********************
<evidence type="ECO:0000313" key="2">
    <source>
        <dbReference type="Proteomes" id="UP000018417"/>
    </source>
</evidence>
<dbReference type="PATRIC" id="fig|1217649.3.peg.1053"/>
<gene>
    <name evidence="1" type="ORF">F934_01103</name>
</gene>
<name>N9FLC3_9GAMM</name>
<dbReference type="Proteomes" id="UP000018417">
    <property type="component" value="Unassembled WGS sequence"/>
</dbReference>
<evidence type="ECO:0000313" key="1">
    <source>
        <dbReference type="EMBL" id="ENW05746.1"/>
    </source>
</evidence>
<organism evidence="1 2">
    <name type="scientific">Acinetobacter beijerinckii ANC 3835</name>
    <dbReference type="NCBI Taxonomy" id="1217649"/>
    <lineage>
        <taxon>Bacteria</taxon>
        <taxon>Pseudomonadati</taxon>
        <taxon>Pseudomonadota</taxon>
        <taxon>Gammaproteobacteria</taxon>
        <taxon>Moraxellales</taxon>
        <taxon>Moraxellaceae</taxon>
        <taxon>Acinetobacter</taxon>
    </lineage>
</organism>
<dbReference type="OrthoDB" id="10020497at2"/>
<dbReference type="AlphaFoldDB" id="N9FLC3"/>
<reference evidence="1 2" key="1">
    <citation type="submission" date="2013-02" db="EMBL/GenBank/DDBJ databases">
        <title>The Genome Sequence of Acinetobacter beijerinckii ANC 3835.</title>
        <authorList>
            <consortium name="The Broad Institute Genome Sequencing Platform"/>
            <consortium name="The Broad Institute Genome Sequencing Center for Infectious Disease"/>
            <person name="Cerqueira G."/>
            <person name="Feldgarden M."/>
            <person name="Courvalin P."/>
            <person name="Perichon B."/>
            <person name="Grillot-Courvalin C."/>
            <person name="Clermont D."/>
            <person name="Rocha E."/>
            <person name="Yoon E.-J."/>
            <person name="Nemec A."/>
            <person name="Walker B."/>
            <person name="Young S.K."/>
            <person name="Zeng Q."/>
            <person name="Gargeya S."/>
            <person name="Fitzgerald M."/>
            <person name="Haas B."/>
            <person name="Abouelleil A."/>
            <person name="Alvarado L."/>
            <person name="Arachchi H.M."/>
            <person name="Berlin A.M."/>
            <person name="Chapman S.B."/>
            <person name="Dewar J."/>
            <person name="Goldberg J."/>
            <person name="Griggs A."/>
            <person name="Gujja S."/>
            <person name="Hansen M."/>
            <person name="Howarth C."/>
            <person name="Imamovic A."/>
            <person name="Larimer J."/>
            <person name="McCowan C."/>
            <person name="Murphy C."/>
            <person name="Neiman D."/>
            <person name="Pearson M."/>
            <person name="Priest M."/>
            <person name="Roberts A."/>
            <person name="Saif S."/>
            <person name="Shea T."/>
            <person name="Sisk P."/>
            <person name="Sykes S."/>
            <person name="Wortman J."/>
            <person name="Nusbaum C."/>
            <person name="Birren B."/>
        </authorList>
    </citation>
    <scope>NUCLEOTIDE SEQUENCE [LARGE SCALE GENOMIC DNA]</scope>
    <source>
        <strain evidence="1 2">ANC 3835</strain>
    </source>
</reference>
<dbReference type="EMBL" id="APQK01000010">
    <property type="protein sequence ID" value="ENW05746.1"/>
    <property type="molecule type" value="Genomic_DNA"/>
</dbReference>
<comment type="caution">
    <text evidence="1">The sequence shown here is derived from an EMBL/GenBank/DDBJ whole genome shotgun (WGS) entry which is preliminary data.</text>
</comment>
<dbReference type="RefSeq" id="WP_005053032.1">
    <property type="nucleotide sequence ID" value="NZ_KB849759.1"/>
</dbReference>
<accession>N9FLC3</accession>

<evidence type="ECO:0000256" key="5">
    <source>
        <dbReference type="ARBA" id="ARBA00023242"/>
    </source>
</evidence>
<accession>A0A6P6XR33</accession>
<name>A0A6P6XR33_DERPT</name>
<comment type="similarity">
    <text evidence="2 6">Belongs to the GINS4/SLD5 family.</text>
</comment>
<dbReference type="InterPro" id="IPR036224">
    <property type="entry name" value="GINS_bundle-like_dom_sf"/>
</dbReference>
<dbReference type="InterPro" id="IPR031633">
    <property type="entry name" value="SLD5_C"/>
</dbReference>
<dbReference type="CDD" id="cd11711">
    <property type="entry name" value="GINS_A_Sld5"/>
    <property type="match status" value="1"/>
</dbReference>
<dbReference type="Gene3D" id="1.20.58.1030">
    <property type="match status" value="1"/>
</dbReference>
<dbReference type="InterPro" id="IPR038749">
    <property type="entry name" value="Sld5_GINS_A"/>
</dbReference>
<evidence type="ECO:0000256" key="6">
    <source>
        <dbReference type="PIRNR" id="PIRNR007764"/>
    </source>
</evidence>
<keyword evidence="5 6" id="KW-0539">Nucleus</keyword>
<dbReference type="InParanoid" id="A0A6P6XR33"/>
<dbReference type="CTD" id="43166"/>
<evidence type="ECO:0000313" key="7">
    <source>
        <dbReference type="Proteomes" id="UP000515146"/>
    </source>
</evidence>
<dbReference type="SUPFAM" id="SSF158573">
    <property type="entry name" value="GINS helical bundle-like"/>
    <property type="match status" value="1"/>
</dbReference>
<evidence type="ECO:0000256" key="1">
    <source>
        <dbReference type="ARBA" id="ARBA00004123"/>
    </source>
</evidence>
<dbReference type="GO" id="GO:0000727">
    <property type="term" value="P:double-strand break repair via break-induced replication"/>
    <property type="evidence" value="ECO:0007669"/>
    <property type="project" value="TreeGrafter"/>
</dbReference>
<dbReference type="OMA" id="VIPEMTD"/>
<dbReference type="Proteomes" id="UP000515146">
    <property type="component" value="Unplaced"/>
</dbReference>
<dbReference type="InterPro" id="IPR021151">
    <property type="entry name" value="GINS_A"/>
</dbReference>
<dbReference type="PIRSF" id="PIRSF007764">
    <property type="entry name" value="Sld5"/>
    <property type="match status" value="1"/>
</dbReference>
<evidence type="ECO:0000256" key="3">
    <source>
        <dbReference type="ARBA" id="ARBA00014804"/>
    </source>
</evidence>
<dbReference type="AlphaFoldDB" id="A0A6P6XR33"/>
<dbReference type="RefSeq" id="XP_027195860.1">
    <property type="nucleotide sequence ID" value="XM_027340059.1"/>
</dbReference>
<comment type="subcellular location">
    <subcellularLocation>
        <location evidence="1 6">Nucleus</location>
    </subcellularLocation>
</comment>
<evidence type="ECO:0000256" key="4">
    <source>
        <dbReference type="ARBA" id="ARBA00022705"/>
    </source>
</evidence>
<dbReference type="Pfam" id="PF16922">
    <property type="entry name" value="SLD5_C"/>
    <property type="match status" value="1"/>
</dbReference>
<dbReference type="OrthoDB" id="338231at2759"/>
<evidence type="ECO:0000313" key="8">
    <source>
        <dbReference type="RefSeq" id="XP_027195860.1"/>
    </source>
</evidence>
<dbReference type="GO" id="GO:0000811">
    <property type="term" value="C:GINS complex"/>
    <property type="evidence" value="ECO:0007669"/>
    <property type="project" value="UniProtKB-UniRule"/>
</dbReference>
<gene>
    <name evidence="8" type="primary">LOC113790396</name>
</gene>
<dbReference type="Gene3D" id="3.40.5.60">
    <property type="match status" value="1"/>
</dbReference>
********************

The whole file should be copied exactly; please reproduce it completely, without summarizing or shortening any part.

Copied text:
<evidence type="ECO:0000313" key="2">
    <source>
        <dbReference type="Proteomes" id="UP000018417"/>
    </source>
</evidence>
<dbReference type="PATRIC" id="fig|1217649.3.peg.1053"/>
<gene>
    <name evidence="1" type="ORF">F934_01103</name>
</gene>
<name>N9FLC3_9GAMM</name>
<dbReference type="Proteomes" id="UP000018417">
    <property type="component" value="Unassembled WGS sequence"/>
</dbReference>
<evidence type="ECO:0000313" key="1">
    <source>
        <dbReference type="EMBL" id="ENW05746.1"/>
    </source>
</evidence>
<organism evidence="1 2">
    <name type="scientific">Acinetobacter beijerinckii ANC 3835</name>
    <dbReference type="NCBI Taxonomy" id="1217649"/>
    <lineage>
        <taxon>Bacteria</taxon>
        <taxon>Pseudomonadati</taxon>
        <taxon>Pseudomonadota</taxon>
        <taxon>Gammaproteobacteria</taxon>
        <taxon>Moraxellales</taxon>
        <taxon>Moraxellaceae</taxon>
        <taxon>Acinetobacter</taxon>
    </lineage>
</organism>
<dbReference type="OrthoDB" id="10020497at2"/>
<dbReference type="AlphaFoldDB" id="N9FLC3"/>
<reference evidence="1 2" key="1">
    <citation type="submission" date="2013-02" db="EMBL/GenBank/DDBJ databases">
        <title>The Genome Sequence of Acinetobacter beijerinckii ANC 3835.</title>
        <authorList>
            <consortium name="The Broad Institute Genome Sequencing Platform"/>
            <consortium name="The Broad Institute Genome Sequencing Center for Infectious Disease"/>
            <person name="Cerqueira G."/>
            <person name="Feldgarden M."/>
            <person name="Courvalin P."/>
            <person name="Perichon B."/>
            <person name="Grillot-Courvalin C."/>
            <person name="Clermont D."/>
            <person name="Rocha E."/>
            <person name="Yoon E.-J."/>
            <person name="Nemec A."/>
            <person name="Walker B."/>
            <person name="Young S.K."/>
            <person name="Zeng Q."/>
            <person name="Gargeya S."/>
            <person name="Fitzgerald M."/>
            <person name="Haas B."/>
            <person name="Abouelleil A."/>
            <person name="Alvarado L."/>
            <person name="Arachchi H.M."/>
            <person name="Berlin A.M."/>
            <person name="Chapman S.B."/>
            <person name="Dewar J."/>
            <person name="Goldberg J."/>
            <person name="Griggs A."/>
            <person name="Gujja S."/>
            <person name="Hansen M."/>
            <person name="Howarth C."/>
            <person name="Imamovic A."/>
            <person name="Larimer J."/>
            <person name="McCowan C."/>
            <person name="Murphy C."/>
            <person name="Neiman D."/>
            <person name="Pearson M."/>
            <person name="Priest M."/>
            <person name="Roberts A."/>
            <person name="Saif S."/>
            <person name="Shea T."/>
            <person name="Sisk P."/>
            <person name="Sykes S."/>
            <person name="Wortman J."/>
            <person name="Nusbaum C."/>
            <person name="Birren B."/>
        </authorList>
    </citation>
    <scope>NUCLEOTIDE SEQUENCE [LARGE SCALE GENOMIC DNA]</scope>
    <source>
        <strain evidence="1 2">ANC 3835</strain>
    </source>
</reference>
<dbReference type="EMBL" id="APQK01000010">
    <property type="protein sequence ID" value="ENW05746.1"/>
    <property type="molecule type" value="Genomic_DNA"/>
</dbReference>
<comment type="caution">
    <text evidence="1">The sequence shown here is derived from an EMBL/GenBank/DDBJ whole genome shotgun (WGS) entry which is preliminary data.</text>
</comment>
<dbReference type="RefSeq" id="WP_005053032.1">
    <property type="nucleotide sequence ID" value="NZ_KB849759.1"/>
</dbReference>
<accession>N9FLC3</accession>

<evidence type="ECO:0000256" key="5">
    <source>
        <dbReference type="ARBA" id="ARBA00023242"/>
    </source>
</evidence>
<accession>A0A6P6XR33</accession>
<name>A0A6P6XR33_DERPT</name>
<comment type="similarity">
    <text evidence="2 6">Belongs to the GINS4/SLD5 family.</text>
</comment>
<dbReference type="InterPro" id="IPR036224">
    <property type="entry name" value="GINS_bundle-like_dom_sf"/>
</dbReference>
<dbReference type="InterPro" id="IPR031633">
    <property type="entry name" value="SLD5_C"/>
</dbReference>
<dbReference type="CDD" id="cd11711">
    <property type="entry name" value="GINS_A_Sld5"/>
    <property type="match status" value="1"/>
</dbReference>
<dbReference type="Gene3D" id="1.20.58.1030">
    <property type="match status" value="1"/>
</dbReference>
<dbReference type="InterPro" id="IPR038749">
    <property type="entry name" value="Sld5_GINS_A"/>
</dbReference>
<evidence type="ECO:0000256" key="6">
    <source>
        <dbReference type="PIRNR" id="PIRNR007764"/>
    </source>
</evidence>
<keyword evidence="5 6" id="KW-0539">Nucleus</keyword>
<dbReference type="InParanoid" id="A0A6P6XR33"/>
<dbReference type="CTD" id="43166"/>
<evidence type="ECO:0000313" key="7">
    <source>
        <dbReference type="Proteomes" id="UP000515146"/>
    </source>
</evidence>
<dbReference type="SUPFAM" id="SSF158573">
    <property type="entry name" value="GINS helical bundle-like"/>
    <property type="match status" value="1"/>
</dbReference>
<evidence type="ECO:0000256" key="1">
    <source>
        <dbReference type="ARBA" id="ARBA00004123"/>
    </source>
</evidence>
<dbReference type="GO" id="GO:0000727">
    <property type="term" value="P:double-strand break repair via break-induced replication"/>
    <property type="evidence" value="ECO:0007669"/>
    <property type="project" value="TreeGrafter"/>
</dbReference>
<dbReference type="OMA" id="VIPEMTD"/>
<dbReference type="Proteomes" id="UP000515146">
    <property type="component" value="Unplaced"/>
</dbReference>
<dbReference type="InterPro" id="IPR021151">
    <property type="entry name" value="GINS_A"/>
</dbReference>
<dbReference type="PIRSF" id="PIRSF007764">
    <property type="entry name" value="Sld5"/>
    <property type="match status" value="1"/>
</dbReference>
<evidence type="ECO:0000256" key="3">
    <source>
        <dbReference type="ARBA" id="ARBA00014804"/>
    </source>
</evidence>
<dbReference type="AlphaFoldDB" id="A0A6P6XR33"/>
<dbReference type="RefSeq" id="XP_027195860.1">
    <property type="nucleotide sequence ID" value="XM_027340059.1"/>
</dbReference>
<comment type="subcellular location">
    <subcellularLocation>
        <location evidence="1 6">Nucleus</location>
    </subcellularLocation>
</comment>
<evidence type="ECO:0000256" key="4">
    <source>
        <dbReference type="ARBA" id="ARBA00022705"/>
    </source>
</evidence>
<dbReference type="Pfam" id="PF16922">
    <property type="entry name" value="SLD5_C"/>
    <property type="match status" value="1"/>
</dbReference>
<dbReference type="OrthoDB" id="338231at2759"/>
<evidence type="ECO:0000313" key="8">
    <source>
        <dbReference type="RefSeq" id="XP_027195860.1"/>
    </source>
</evidence>
<dbReference type="GO" id="GO:0000811">
    <property type="term" value="C:GINS complex"/>
    <property type="evidence" value="ECO:0007669"/>
    <property type="project" value="UniProtKB-UniRule"/>
</dbReference>
<gene>
    <name evidence="8" type="primary">LOC113790396</name>
</gene>
<dbReference type="Gene3D" id="3.40.5.60">
    <property type="match status" value="1"/>
</dbReference>